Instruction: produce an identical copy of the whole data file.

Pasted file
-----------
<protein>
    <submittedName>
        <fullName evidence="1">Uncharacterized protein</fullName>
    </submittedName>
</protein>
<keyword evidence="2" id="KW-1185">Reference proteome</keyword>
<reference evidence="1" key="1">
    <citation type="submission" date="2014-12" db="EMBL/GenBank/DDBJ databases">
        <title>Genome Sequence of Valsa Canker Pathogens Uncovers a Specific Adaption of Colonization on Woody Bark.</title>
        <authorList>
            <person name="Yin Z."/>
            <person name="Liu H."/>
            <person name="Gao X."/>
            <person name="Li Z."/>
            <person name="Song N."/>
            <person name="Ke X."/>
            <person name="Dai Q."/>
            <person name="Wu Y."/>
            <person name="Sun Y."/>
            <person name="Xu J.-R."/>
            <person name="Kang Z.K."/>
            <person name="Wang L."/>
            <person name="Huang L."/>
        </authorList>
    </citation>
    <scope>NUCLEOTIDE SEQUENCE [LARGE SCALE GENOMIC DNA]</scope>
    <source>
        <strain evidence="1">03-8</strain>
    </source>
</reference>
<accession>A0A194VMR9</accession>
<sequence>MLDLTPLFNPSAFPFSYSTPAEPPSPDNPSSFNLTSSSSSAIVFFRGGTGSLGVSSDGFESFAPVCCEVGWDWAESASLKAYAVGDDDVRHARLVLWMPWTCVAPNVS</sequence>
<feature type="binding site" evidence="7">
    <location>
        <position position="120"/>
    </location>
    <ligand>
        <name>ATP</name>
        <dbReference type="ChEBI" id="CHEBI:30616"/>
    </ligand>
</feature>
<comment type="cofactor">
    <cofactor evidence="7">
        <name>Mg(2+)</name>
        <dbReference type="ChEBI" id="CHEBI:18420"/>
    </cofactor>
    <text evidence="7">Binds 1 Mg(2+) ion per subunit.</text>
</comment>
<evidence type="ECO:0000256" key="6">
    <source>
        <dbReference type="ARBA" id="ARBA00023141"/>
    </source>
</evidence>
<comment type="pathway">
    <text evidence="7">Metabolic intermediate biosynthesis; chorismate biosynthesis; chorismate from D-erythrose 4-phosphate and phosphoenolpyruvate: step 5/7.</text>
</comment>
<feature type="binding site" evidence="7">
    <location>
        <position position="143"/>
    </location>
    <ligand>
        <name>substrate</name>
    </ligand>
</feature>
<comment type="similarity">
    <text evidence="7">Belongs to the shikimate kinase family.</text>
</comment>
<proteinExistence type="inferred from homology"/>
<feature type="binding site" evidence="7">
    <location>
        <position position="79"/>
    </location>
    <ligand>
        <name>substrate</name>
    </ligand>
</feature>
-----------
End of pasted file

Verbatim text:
<protein>
    <submittedName>
        <fullName evidence="1">Uncharacterized protein</fullName>
    </submittedName>
</protein>
<keyword evidence="2" id="KW-1185">Reference proteome</keyword>
<reference evidence="1" key="1">
    <citation type="submission" date="2014-12" db="EMBL/GenBank/DDBJ databases">
        <title>Genome Sequence of Valsa Canker Pathogens Uncovers a Specific Adaption of Colonization on Woody Bark.</title>
        <authorList>
            <person name="Yin Z."/>
            <person name="Liu H."/>
            <person name="Gao X."/>
            <person name="Li Z."/>
            <person name="Song N."/>
            <person name="Ke X."/>
            <person name="Dai Q."/>
            <person name="Wu Y."/>
            <person name="Sun Y."/>
            <person name="Xu J.-R."/>
            <person name="Kang Z.K."/>
            <person name="Wang L."/>
            <person name="Huang L."/>
        </authorList>
    </citation>
    <scope>NUCLEOTIDE SEQUENCE [LARGE SCALE GENOMIC DNA]</scope>
    <source>
        <strain evidence="1">03-8</strain>
    </source>
</reference>
<accession>A0A194VMR9</accession>
<sequence>MLDLTPLFNPSAFPFSYSTPAEPPSPDNPSSFNLTSSSSSAIVFFRGGTGSLGVSSDGFESFAPVCCEVGWDWAESASLKAYAVGDDDVRHARLVLWMPWTCVAPNVS</sequence>
<feature type="binding site" evidence="7">
    <location>
        <position position="120"/>
    </location>
    <ligand>
        <name>ATP</name>
        <dbReference type="ChEBI" id="CHEBI:30616"/>
    </ligand>
</feature>
<comment type="cofactor">
    <cofactor evidence="7">
        <name>Mg(2+)</name>
        <dbReference type="ChEBI" id="CHEBI:18420"/>
    </cofactor>
    <text evidence="7">Binds 1 Mg(2+) ion per subunit.</text>
</comment>
<evidence type="ECO:0000256" key="6">
    <source>
        <dbReference type="ARBA" id="ARBA00023141"/>
    </source>
</evidence>
<comment type="pathway">
    <text evidence="7">Metabolic intermediate biosynthesis; chorismate biosynthesis; chorismate from D-erythrose 4-phosphate and phosphoenolpyruvate: step 5/7.</text>
</comment>
<feature type="binding site" evidence="7">
    <location>
        <position position="143"/>
    </location>
    <ligand>
        <name>substrate</name>
    </ligand>
</feature>
<comment type="similarity">
    <text evidence="7">Belongs to the shikimate kinase family.</text>
</comment>
<proteinExistence type="inferred from homology"/>
<feature type="binding site" evidence="7">
    <location>
        <position position="79"/>
    </location>
    <ligand>
        <name>substrate</name>
    </ligand>
</feature>